Mr. Brantly's Gospel of Total Inability.


      IN looking over the Christian Index, vol. 7, No. 14, pages 109 and 110, my attention was arrested by an anonymous essay, written on "Ability and Inability," by W. T. Brantly, I suppose; in which he calls in question the ability of the unregenerate to perform those things which God requires of them.

      After some preamble, the writer says: "If it be maintained and proved, that unrenewed men have power to believe and repent, and to do all those works necessary to salvation; then it must follow, that such have no reason to be uneasy about their salvation." This writer concludes that the sinner, by feeling himself in conscious possession of those capacities and resources, which are necessary to enable him to turn to God, will therefore remain perfectly at ease until it may suit his convenience to embrace the religion of Jesus Christ. Again, "To tell men that they have the power to be religious, is by no means an incentive to present action; but rather a motive to inaction and supineness; for surely they will reply, If we have the power, we will use that power at our own discretion."

      Now, if I conceived or felt that conversion to God is at all necessary to happiness, either in the present or future life; and at the same time believed that a turning to God and embracing this inestimable treasure, is a matter of volition, and completely within the compass of my power; and also viewed an approaching period when this attainment will be impracticable, and the remoteness or contiguity of that is to me unknown; I am decidedly of opinion that, under such circumstances, I would have inducement to lead me to embrace christianity forthwith, lest I should lose the opportunity; and this incentive would be far more operative than any which could possibly arise from the idea of total inability to do any thing, until some [542] uncontrollable agent shall work something as an essential prerequisite to my conversion to God.

      The doctrine of inability is, with me, highly objectionable on two accounts particularly. First, it reflects too ungenerously upon the character of God, and obscures his wisdom, philanthropy, and benevolence. And, secondly, it has a signal tendency to impede the conversion and salvation of sinners. It is, most assuredly, very absurd to suppose that infinite Wisdom and Power, in his procedure towards mankind, ever did give a precept; to his creatures, requiring them to perform that of which they were totally incapable, and annex to that precept inexorable punishment to be inflicted upon the transgressor. Mr. Brantly, however, conceives incapability more fruitful of incentive; but surely every suggestion of sound logic, and all the dictates of common sense, say the reverse is true.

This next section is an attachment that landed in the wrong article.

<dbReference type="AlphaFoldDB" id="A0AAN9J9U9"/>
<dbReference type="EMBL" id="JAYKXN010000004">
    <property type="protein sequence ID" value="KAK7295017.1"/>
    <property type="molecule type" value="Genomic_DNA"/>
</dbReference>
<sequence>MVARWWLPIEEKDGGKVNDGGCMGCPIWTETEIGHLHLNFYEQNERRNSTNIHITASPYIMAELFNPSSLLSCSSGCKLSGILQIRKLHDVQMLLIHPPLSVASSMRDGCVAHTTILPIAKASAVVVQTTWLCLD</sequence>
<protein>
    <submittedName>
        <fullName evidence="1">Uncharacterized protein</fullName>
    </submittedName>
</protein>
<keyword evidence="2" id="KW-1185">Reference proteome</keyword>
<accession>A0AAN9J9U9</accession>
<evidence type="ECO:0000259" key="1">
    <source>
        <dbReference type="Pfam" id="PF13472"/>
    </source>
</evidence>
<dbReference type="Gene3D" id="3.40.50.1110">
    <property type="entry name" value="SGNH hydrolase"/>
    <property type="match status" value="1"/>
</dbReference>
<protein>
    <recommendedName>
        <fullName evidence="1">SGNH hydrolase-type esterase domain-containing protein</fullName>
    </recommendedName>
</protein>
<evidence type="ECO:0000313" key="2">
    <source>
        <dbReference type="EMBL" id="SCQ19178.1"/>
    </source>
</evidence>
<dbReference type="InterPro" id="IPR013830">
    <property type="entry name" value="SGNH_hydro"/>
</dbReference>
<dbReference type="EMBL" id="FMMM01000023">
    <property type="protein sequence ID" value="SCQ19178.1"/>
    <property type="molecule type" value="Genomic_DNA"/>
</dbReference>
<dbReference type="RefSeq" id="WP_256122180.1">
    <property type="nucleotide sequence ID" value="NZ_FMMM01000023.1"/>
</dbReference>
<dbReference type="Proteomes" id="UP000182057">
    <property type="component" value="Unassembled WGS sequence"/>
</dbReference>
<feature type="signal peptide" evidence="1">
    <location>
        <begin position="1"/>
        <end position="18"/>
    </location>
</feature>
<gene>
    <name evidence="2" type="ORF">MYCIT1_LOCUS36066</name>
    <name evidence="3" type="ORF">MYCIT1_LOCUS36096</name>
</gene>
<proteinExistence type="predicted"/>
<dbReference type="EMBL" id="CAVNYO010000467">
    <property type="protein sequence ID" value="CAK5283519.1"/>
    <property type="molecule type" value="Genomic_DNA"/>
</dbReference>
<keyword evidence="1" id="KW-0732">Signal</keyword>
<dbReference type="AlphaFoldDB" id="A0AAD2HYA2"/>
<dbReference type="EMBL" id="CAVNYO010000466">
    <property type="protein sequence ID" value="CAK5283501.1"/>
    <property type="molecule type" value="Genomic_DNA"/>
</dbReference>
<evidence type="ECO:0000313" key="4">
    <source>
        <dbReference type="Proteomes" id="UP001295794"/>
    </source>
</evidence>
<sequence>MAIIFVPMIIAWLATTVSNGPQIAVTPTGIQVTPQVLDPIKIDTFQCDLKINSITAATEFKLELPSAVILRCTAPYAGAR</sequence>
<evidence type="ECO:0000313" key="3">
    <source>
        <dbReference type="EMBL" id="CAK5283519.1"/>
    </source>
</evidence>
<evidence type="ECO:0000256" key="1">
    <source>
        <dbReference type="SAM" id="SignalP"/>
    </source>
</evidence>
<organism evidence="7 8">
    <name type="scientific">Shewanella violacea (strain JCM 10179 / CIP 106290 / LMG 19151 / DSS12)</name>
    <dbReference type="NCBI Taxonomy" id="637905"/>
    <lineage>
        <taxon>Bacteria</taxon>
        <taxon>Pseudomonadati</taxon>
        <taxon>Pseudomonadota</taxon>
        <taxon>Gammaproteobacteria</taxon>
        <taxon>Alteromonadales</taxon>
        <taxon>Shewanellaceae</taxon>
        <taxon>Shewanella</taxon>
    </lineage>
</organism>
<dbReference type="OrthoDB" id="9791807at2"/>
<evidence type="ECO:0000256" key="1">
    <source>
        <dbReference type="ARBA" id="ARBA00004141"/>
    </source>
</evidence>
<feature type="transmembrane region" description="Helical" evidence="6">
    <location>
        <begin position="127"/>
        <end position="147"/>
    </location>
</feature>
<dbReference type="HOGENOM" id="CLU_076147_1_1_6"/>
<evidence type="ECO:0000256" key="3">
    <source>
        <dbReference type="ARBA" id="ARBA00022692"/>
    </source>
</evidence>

By the contrast of things we ascertain their reality, and this presents a kind of demonstration of quality., In order that this matter be presented with greater evidence, I will now propose two cases:--First, suppose a young man, just entering on the business of life, were told by his instructer that there is a station in life truly desirable; but, says the instructer, it is an unhappy fact that you cannot attain to it by any exertion of yours: you cannot arrive at that station but by the vicissitudes of fortune, which may possibly operate favorable to your introduction to that desirable state. Now I ask, What would be naturally this young man's conclusion? Would it not be something like this: I can do nothing, therefore I may as well remain at ease, and quietly submit my happiness to the auspices of fortune; for the course of events will move on irrespective of any thing acted on my part?

      Another is also told, that there is a highly respectable and excellent station in life, to which he would do well to aspire,--a state every way desirable. And, says his instructer, this state you may attain by pursuing a certain routine of conduct; all of which he particularly points out to him; and tells him further, that means are placed in his power, by the use of which he will surely attain the desirable object. He adds, Now is the time to begin; for if you neglect it, you may be deprived of the opportunity--it will be placed beyond your reach. Will not this young man, deeply enamored with the prospect, set out for the prize?